"very wealthy countries with high standards of living and
a goal for Russia in raising standards of living".
49. Russia is increasingly defining itself
as separate from, and as a rival to, the EU. Its Eurasian identity
has come to the fore and Russia perceives the EU as a geopolitical
and ideological competitor. The model of European 'tutelage' of
Russia is no longer possible.
50. A criticism of the EU, put to us by witnesses,
was that as Russia had changed, Member States had been slow to
adapt and reappraise their policies and the Commission had continued
its programmes of co-operation with diminishing results. As the
economic relationship had flourished, the political partnership,
with its normative agenda to promote good governance, the rule
of law and economic liberalisation, had been less successful.
A real strategic partnership had not been built.
51. The Russian perception was that the EU had
sought to impose its own normative agenda on Russia and was unwilling
to compromise. Ambassador Chizhov told us that negotiations
on the new EU-Russia Agreement (launched in 2008) had stalled
because the EU insisted on further trade liberalisation, which
Russia could not offer, having just adapted its economy in preparation
for joining the World Trade Organization (WTO).
Mr Lukyanov said that the only basis for EU negotiations was if
the counterpart took "the normative base of the European
Union as the base for the mutual relationship", which President
Putin "never could accept."
Mr Dmitry Polyanskiy, Deputy Director, First Department of CIS
Countries, Russian Foreign Ministry, described the EU's approach
as "'take it or leave it': if you want it, you accept it;
if you do not like it, well, that is your problem."
Ambassador Yakovenko said this was a result of the EU viewing
Russia as an aspiring member country, "prepared to sacrifice
its interests and sovereign rights for the sake of future membership."
Such a model could not work for Russia.
52. Sir Tony Brenton described the EU's approach
as "slightly Utopian." The Common Spaces document agreed
in 2003 "was full of wishy-washy good intentions but there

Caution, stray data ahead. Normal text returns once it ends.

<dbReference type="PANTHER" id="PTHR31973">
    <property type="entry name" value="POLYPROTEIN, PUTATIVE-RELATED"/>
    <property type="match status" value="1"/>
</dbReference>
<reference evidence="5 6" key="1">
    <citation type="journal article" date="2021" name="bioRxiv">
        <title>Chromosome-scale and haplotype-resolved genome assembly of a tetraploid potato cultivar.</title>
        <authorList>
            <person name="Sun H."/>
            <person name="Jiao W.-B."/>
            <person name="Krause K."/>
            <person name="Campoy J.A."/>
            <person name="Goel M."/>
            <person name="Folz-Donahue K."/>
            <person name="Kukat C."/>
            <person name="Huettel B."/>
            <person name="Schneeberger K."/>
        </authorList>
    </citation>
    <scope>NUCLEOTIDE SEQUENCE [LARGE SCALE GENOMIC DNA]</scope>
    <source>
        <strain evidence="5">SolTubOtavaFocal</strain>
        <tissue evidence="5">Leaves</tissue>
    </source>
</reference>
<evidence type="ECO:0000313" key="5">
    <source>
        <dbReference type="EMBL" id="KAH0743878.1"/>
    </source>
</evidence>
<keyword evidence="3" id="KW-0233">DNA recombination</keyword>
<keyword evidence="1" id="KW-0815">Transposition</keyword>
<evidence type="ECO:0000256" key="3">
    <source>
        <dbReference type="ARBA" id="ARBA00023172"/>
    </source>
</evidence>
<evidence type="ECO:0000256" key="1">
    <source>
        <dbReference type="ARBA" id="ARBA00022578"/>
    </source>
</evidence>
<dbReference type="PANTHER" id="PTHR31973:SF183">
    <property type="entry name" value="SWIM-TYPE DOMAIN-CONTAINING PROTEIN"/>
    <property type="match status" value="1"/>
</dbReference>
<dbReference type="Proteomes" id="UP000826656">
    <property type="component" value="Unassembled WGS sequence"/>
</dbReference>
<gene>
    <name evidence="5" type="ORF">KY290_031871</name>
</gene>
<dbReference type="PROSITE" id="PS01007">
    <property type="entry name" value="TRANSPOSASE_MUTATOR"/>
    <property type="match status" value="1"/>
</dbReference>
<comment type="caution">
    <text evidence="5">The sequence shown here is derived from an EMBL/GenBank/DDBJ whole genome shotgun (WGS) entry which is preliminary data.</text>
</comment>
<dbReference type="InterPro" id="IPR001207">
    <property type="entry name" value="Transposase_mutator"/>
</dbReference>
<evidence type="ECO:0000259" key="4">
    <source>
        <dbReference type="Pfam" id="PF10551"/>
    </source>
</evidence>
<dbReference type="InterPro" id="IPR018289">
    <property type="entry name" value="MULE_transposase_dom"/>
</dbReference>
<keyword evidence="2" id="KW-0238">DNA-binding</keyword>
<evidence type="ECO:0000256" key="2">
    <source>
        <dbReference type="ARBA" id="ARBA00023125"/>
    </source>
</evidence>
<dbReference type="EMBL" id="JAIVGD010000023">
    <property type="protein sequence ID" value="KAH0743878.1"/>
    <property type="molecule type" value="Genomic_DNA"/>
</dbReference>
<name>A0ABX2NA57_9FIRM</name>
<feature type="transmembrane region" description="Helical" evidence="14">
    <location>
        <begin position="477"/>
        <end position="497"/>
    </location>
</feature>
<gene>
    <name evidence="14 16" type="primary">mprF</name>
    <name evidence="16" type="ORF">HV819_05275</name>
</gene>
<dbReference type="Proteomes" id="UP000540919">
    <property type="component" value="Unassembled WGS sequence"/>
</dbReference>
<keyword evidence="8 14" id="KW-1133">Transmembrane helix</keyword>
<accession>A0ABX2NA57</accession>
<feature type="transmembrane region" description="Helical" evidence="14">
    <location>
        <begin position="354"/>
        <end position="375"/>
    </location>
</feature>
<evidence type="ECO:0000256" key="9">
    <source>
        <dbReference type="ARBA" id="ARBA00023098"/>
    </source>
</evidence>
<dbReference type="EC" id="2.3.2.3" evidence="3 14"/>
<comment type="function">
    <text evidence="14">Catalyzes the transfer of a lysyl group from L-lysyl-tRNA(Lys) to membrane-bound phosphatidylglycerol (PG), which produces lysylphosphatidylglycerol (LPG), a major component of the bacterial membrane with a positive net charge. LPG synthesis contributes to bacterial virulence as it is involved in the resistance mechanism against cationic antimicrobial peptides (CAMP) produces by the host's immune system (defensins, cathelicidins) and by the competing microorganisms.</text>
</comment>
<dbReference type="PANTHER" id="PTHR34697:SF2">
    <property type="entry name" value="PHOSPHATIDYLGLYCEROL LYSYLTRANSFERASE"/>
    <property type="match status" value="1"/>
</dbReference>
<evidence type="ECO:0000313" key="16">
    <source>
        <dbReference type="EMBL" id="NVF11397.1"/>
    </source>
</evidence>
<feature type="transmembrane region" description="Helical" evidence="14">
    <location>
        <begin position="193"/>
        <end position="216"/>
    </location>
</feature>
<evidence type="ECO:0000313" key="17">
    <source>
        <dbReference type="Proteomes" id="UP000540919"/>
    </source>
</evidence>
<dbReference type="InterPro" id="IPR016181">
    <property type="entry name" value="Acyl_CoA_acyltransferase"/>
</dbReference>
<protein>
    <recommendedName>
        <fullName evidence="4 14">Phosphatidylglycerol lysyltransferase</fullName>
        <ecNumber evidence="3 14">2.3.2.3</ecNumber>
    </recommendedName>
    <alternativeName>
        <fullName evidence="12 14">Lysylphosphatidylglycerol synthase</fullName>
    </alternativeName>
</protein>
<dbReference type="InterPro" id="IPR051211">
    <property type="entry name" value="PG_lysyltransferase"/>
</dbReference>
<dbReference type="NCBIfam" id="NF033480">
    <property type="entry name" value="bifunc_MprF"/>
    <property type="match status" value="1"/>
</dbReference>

was nothing substantive there."
Mr Václav Klaus, former President of the Czech Republic,
was also unsurprised that the previous strategic frameworks for
EU-Russian relations "did not materialise", having always
considered them to be "empty phrases without real substance."
Dr Casier agreed that what had been lacking was "a strategic
vision for relations with Russia as well as for the European Neighbourhood
Policy and the Eastern Partnership."
53. Mr Pierre Vimont, Executive Secretary, European
External Action Service, contested that view. The EU approach
was not "so wishy-washy": the EU had engaged on the
Partnership for Modernisation with a "clear understanding
of what our interests were, and the common interests with Russia".
The EU had managed to "get some tangible and significant
results", including a threefold increase in trade in ten
years, and progress on shared interests such as the Tempus, Erasmus
Mundus and research programmes.
54. The EU's relationship with Russia has
for too long been based on the optimistic premise that Russia
has been on a trajectory towards becoming a democratic 'European'
country. This has not been the case. Member States have been slow
to reappraise the relationship and to adapt to the realities of
the Russia we have today. They have allowed the Commission's programmes
to roll over with inadequate political oversight.
55. The present institutional structures have
not deepened understanding, given each side confidence in the
other, or provided for the resolution of emergent conflicts.
MEMBER STATES: LOSS OF ANALYTICAL